Abstract

We present experimental results constraining water activity in H2O-N2 fluids containing 40–90 mol% water at pressures of 6–13 kbar and temperatures of 680–840 °C. In the experiments, the displacement of the brucite dehydration equilibrium was used as a gauge of water activity. The experiments were performed in a conventional piston-cylinder apparatus, with NaCl pressure medium and silver azide, AgN3, as a source of nitrogen. Reversals of the dehydration reaction were used to bracket the equilibrium fluid compositions within 3 mol% H2O. Water activities were computed from the equilibrium brucite dehydration conditions in pure H2O as determined by Aranovich and Newton (1996) using thermodynamic data of Holland and Powell (1998). The experimentally derived activities were fit to a van Laar-type equation that reproduces our compositional data with a standard error of 1.6 mol% H2O:

 
\[R\mathit{T}ln{\gamma}_{1}\ =\ (\mathit{X}_{2})^{2}\mathit{W}{\{}\mathit{V}_{1}^{0}(\mathit{V}_{2}^{0})^{2}/[(\mathit{V}_{1}^{0}\ +\ \mathit{V}_{2}^{0})\ (\mathit{X}_{1}\mathit{V}_{1}^{0}\ +\ \mathit{X}_{2}\mathit{V}_{2}^{0}]{\}}\]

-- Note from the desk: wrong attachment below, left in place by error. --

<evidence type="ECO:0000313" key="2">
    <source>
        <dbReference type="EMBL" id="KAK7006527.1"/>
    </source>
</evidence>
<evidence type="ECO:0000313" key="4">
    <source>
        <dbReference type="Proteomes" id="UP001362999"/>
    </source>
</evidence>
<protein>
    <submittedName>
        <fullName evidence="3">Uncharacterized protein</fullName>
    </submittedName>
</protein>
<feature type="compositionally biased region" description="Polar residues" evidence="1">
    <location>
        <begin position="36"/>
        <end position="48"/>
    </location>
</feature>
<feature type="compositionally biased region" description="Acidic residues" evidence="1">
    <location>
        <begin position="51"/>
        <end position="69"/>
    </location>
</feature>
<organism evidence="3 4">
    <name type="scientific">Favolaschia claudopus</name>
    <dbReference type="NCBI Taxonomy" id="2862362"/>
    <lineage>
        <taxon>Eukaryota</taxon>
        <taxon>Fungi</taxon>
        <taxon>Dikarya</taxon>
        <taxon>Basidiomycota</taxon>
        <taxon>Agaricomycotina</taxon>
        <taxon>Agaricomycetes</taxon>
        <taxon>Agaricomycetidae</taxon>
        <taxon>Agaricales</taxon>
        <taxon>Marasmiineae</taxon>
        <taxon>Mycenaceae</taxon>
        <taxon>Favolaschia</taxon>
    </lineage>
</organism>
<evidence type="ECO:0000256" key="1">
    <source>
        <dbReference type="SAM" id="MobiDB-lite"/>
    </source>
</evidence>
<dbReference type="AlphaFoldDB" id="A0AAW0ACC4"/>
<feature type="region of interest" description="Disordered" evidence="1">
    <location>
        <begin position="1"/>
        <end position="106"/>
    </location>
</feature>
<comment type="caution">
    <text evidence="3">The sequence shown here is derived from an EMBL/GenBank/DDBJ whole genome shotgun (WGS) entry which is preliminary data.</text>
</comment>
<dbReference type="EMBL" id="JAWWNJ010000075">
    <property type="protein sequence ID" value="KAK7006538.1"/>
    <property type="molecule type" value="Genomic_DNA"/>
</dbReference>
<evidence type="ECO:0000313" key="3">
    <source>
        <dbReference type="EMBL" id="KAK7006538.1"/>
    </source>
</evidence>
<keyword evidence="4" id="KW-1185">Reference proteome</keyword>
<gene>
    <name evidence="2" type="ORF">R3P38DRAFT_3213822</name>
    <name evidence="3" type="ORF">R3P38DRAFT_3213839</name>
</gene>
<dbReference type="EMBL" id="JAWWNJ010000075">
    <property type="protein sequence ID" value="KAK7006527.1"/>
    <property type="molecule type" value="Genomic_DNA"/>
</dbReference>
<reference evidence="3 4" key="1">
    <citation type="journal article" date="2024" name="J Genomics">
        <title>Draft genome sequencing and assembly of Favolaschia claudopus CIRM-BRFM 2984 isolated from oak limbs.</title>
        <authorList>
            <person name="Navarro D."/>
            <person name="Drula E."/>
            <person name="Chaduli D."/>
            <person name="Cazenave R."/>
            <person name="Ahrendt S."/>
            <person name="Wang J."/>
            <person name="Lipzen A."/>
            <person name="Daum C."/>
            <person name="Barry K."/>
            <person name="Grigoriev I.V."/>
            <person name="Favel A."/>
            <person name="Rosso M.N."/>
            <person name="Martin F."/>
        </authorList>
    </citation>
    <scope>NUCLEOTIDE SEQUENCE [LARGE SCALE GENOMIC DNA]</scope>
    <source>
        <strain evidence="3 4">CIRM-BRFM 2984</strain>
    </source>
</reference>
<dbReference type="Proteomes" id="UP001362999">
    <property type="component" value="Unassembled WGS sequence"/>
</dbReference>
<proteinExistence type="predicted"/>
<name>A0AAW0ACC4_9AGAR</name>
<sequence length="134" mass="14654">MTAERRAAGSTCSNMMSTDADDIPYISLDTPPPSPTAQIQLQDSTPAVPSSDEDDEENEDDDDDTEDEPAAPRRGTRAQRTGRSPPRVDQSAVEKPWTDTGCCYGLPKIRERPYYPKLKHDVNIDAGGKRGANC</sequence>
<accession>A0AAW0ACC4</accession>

where γ1 is the activity coefficient of H2O, Xi is the mole fraction of end-member i (1 = H2O and 2 = N2), V0i is the molar volume of the pure end-member at the pressure (P) and temperature (T) of interest, and W is analogous to a regular solution parameter. The parameter W was fit as a function of pressure and temperature by the expression W = (A − BT)[1 − exp(−20P)] + C·P0.3T, with A = 40005 J, B = 51.735 J/K, C = 14.848 J/(K·kbar0.3), P in kbar and T in K. With these expressions, activity-concentration relations in H2O-N2 fluids can be reconstructed in a broad P-T-X range using any equation of state (EOS) for pure H2O and N2. The activity-concentration relations are similar to the semi-empirical EOS of Duan et al. (2000) and the theoretical EOS of Churakov and Gottschalk (2002a), although the former somewhat underestimates activities within the experimental pressure range whereas the latter appears to overestimate activities of the components at pressure above 20 kbar.

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